Russian LNG will also be excluded from the supplies jointly purchased by EU countries to help secure European energy security, the official added.
While at present it appears politically and morally unfeasible for the EU to ramp up its imports of Russian supplies, it remains a possibility in the long term.
Russian coal and crude oil would be difficult to return to since they fall under EU sanctions or are being otherwise phased out. However, fossil gas currently remains outside the EU’s punitive measures, and despite efforts by Russian hawks Poland and the Baltics, is unlikely to make the sanctions list very soon.
“The contracts haven’t been ended, so technically, there’s a big question and a challenge if Russia decides it wants to send more gas, whether companies will legally have to take it. It’s likely someone will have to step in,” Ben McWilliams, energy and climate consultant at thinktank Bruegel told EURACTIV.
Compared to other energy sources, Russian gas is difficult to send to alternative buyers, due to both the political unpalatability of working with Moscow and sanctions curtailing the possibility of building new LNG storage capacity.
“One thing Russia will really lose out on is technology. Before the war, they were working on new LNG export capacities in the Arctic, but the European energy majors pulled out and there are sanctions on energy technology exports,” McWilliams said.
The ideal would be for Europe never to need Russian fossil fuel supplies again, Lisa Fischer, programme leader at climate think tank E3G, told EURACTIV. According to energy experts, the bloc could replace two-thirds of Russian gas by 2025 by turbocharging renewables and energy efficiency and fully replace it quickly after 2025.
Alongside this, Fischer said that the EU should ensure any money sent abroad for gas supplies is “absolutely necessary and unavoidable” or it is a wasted investment in making domestic industries more efficient and competitive, insulating homes and boosting renewables.
The EU is already pushing the rollout of more renewables in order to increase its domestic energy production, reduce greenhouse gas emissions and combat high prices. In the long run, this increase should boost its security by making it less reliant on other countries for energy.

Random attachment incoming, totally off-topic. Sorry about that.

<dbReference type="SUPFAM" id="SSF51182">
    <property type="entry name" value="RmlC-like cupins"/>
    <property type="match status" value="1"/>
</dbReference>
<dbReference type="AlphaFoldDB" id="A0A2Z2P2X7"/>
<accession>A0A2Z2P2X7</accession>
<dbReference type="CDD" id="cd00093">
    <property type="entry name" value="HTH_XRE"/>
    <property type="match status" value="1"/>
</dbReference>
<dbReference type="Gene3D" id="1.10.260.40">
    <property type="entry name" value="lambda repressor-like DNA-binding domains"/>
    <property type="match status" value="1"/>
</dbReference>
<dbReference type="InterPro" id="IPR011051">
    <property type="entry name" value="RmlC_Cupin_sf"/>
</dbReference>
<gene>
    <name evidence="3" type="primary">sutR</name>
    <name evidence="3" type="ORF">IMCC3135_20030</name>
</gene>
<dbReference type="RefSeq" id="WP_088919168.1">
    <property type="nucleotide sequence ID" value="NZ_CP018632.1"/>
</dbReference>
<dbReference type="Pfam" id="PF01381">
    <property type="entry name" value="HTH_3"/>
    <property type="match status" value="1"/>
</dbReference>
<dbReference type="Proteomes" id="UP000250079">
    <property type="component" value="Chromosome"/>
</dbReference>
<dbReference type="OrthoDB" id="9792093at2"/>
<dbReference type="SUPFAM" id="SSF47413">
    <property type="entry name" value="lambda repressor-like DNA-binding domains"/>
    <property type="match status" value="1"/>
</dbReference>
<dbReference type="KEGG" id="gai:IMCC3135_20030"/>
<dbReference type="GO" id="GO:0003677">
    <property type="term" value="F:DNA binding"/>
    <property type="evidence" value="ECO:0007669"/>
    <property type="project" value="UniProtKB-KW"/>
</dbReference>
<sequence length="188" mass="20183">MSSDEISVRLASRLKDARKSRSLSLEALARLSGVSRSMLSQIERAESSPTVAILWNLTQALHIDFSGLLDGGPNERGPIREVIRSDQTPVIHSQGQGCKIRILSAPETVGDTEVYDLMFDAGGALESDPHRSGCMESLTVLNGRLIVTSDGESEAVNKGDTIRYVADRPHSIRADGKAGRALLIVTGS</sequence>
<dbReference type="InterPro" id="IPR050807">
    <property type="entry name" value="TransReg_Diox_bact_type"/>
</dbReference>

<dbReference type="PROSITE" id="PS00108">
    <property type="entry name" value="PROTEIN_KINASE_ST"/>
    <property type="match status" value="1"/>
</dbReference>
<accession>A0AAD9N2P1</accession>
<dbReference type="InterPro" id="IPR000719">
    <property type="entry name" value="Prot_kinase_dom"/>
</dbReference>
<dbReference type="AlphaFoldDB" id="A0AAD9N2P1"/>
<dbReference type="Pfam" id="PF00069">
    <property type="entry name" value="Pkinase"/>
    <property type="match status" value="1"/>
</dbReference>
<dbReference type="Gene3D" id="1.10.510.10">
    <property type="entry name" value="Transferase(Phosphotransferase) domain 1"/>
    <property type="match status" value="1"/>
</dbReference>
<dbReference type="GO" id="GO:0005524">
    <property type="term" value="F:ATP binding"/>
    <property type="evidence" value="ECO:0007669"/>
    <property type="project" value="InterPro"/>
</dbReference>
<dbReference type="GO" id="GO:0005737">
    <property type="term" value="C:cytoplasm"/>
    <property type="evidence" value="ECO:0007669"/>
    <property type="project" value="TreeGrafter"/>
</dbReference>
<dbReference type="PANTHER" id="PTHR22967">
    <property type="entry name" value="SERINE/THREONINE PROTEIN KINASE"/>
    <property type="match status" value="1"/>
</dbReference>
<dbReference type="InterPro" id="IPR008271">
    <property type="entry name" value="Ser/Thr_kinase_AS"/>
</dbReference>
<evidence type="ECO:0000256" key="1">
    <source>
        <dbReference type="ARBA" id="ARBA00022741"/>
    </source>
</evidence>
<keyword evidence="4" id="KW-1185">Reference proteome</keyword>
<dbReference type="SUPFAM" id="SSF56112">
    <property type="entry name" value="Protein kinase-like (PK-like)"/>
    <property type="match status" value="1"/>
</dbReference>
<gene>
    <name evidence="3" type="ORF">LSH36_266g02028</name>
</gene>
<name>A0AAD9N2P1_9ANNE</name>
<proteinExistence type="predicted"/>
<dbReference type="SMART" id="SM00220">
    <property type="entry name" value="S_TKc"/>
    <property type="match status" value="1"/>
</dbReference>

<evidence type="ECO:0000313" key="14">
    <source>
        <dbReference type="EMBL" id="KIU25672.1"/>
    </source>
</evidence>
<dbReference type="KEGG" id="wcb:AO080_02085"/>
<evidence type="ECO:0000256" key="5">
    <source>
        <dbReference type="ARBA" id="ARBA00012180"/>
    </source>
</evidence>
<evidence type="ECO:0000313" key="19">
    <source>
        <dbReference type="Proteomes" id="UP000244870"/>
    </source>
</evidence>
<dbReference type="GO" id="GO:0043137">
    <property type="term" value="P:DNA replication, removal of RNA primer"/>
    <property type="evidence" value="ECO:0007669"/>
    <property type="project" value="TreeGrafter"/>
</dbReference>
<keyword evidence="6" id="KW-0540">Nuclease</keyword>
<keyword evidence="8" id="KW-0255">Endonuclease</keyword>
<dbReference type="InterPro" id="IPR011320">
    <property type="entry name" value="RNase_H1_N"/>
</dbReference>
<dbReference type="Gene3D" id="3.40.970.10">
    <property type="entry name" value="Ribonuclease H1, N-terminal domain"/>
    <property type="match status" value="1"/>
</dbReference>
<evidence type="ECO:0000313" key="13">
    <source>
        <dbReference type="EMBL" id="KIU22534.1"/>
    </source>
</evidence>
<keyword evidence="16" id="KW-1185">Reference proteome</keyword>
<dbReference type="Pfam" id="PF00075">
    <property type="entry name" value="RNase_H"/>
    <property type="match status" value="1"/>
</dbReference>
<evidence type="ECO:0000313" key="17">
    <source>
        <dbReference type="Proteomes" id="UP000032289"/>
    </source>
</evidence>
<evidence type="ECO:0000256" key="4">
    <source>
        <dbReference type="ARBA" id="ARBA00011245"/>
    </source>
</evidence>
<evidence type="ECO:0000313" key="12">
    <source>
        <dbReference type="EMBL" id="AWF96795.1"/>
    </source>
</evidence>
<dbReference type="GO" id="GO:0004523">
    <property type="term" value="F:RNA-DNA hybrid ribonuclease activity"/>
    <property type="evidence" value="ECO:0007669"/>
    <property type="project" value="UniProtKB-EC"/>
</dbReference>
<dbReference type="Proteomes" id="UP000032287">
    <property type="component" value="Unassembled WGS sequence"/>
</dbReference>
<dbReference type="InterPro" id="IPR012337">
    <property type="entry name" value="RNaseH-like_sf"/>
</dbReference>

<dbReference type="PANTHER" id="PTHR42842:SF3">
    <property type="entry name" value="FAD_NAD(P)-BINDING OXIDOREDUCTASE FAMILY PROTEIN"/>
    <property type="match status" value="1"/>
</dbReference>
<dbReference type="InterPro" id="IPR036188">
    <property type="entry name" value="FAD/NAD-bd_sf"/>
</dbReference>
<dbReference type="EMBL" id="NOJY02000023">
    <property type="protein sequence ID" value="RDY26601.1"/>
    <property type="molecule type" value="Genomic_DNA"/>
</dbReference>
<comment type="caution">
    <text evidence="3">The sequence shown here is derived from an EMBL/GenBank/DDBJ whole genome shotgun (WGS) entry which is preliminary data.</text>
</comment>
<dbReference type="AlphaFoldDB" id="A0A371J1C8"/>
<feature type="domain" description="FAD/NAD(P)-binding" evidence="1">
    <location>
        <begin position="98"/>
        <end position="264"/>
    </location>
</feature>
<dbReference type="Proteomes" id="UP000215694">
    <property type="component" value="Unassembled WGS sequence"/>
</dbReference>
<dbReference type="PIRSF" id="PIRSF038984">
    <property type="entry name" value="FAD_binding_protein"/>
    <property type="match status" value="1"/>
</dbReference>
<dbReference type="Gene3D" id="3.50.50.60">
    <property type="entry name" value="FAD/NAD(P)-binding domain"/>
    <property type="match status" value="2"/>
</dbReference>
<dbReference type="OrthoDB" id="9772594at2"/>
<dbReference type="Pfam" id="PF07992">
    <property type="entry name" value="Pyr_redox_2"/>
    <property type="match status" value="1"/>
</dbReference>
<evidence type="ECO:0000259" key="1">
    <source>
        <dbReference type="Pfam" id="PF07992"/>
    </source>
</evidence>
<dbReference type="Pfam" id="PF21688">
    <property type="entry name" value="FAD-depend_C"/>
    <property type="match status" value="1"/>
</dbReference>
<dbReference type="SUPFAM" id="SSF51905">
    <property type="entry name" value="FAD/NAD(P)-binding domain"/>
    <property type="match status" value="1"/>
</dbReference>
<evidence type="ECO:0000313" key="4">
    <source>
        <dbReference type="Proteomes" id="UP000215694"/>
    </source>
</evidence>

“Renewables are the best option to boost our energy security. In 2023, we must focus on getting as much new capacity online as possible,” Simson said.
“2022 was also a record year for renewable energy in the EU. We have added almost 50 gigawatts of new capacity, mostly from wind and solar,” she added.
China’s creeping influence
On the other hand, China has stood to gain massively from the energy sanctions, with Moscow supplying around 22 billion cubic metres of gas to the country, delivering 53 million tons of coal and increasing the electricity supply by 33% between January and October last year.
The increase of energy supplies to its neighbour came as part of Russia’s wider ‘pivot to Asia’ strategy to mitigate the economic impact of Western sanctions.
China also poses geopolitical risks for Europe in the acquisition and sale of LNG contracts.
He added that this trend will continue in the coming years, with the country having bought up much of the planned capacity.
“You might move into a world where China is controlling the swing aspect of this market,” he added.
In addition, the strict COVID-19 lockdowns in China over the past year meant there was less demand for gas, leaving more global supply up for grabs from Europe – a situation that is likely to change this year as the country shakes off the pandemic.
Alongside gas supplies, Beijing has a stake in the oil market and exports refined products, like diesel and petrol. The Chinese government sets export quotas on this, so has the ability to unilaterally limit supply.
Beyond fossil fuels, Europe is also heavily reliant on China for solar panels and critical raw materials, something the bloc is likely to address in its upcoming legislative package in March that will look at building EU competitiveness and addressing international supply chains.
“We need to see how the demand in Asia and the weather will evolve,” a second EU official said, adding: “Still, we believe that, in terms of attracting LNG, the EU will remain an attractive market.”
Beware new dependencies
As the EU looks for replacements for its energy supply, it needs to avoid falling out of one dependency and into another.
“There’s obviously the risk of creating new dependencies, be it on what is perceived to be friendly countries, like Norway and the US, but also countries that have authoritarian regimes or poor human right track records, like Azerbaijan, Qatar and so we risked obviously strengthening those regimes,” Fischer said.
And it is not just geopolitical risks that should be mitigated by diversification.
In this respect, LNG would be a viable option as it is based on an international market with several suppliers, McWilliams added.
However, Europe is buying on short-term markets, meaning it is facing more volatility and risk.
Signing long-term contracts would also be difficult as much of the future supply is already bought up and would be difficult to align with Europe’s climate goals, which require a drastic reduction in gas use, he warned.